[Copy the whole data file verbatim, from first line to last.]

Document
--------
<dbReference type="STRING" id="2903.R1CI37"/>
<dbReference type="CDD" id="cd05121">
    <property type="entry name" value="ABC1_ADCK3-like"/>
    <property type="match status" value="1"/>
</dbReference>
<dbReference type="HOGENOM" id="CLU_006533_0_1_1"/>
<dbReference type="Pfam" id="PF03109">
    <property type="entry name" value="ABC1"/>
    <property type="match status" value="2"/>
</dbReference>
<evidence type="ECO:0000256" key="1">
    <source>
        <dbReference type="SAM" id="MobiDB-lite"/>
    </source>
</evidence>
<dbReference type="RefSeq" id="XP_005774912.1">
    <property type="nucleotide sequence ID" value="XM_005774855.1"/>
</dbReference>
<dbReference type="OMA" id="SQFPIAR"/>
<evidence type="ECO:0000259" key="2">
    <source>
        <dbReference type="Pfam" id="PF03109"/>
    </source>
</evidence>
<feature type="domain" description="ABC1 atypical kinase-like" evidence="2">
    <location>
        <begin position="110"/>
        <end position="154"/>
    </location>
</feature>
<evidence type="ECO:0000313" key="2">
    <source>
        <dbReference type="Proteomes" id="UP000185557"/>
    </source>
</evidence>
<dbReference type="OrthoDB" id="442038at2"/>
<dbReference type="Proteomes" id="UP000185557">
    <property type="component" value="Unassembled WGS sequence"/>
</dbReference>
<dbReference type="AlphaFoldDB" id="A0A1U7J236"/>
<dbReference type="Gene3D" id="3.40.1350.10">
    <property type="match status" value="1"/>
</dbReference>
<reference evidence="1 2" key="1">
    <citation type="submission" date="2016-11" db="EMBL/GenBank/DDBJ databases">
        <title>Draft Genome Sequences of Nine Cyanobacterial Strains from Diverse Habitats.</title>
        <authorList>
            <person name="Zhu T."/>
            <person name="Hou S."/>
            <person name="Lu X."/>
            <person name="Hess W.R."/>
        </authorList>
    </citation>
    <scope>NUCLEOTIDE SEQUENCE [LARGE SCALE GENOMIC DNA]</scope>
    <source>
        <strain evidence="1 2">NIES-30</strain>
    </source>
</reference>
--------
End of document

<dbReference type="STRING" id="2903.R1CI37"/>
<dbReference type="CDD" id="cd05121">
    <property type="entry name" value="ABC1_ADCK3-like"/>
    <property type="match status" value="1"/>
</dbReference>
<dbReference type="HOGENOM" id="CLU_006533_0_1_1"/>
<dbReference type="Pfam" id="PF03109">
    <property type="entry name" value="ABC1"/>
    <property type="match status" value="2"/>
</dbReference>
<evidence type="ECO:0000256" key="1">
    <source>
        <dbReference type="SAM" id="MobiDB-lite"/>
    </source>
</evidence>
<dbReference type="RefSeq" id="XP_005774912.1">
    <property type="nucleotide sequence ID" value="XM_005774855.1"/>
</dbReference>
<dbReference type="OMA" id="SQFPIAR"/>
<evidence type="ECO:0000259" key="2">
    <source>
        <dbReference type="Pfam" id="PF03109"/>
    </source>
</evidence>
<feature type="domain" description="ABC1 atypical kinase-like" evidence="2">
    <location>
        <begin position="110"/>
        <end position="154"/>
    </location>
</feature>
<evidence type="ECO:0000313" key="2">
    <source>
        <dbReference type="Proteomes" id="UP000185557"/>
    </source>
</evidence>
<dbReference type="OrthoDB" id="442038at2"/>
<dbReference type="Proteomes" id="UP000185557">
    <property type="component" value="Unassembled WGS sequence"/>
</dbReference>
<dbReference type="AlphaFoldDB" id="A0A1U7J236"/>
<dbReference type="Gene3D" id="3.40.1350.10">
    <property type="match status" value="1"/>
</dbReference>
<reference evidence="1 2" key="1">
    <citation type="submission" date="2016-11" db="EMBL/GenBank/DDBJ databases">
        <title>Draft Genome Sequences of Nine Cyanobacterial Strains from Diverse Habitats.</title>
        <authorList>
            <person name="Zhu T."/>
            <person name="Hou S."/>
            <person name="Lu X."/>
            <person name="Hess W.R."/>
        </authorList>
    </citation>
    <scope>NUCLEOTIDE SEQUENCE [LARGE SCALE GENOMIC DNA]</scope>
    <source>
        <strain evidence="1 2">NIES-30</strain>
    </source>
</reference>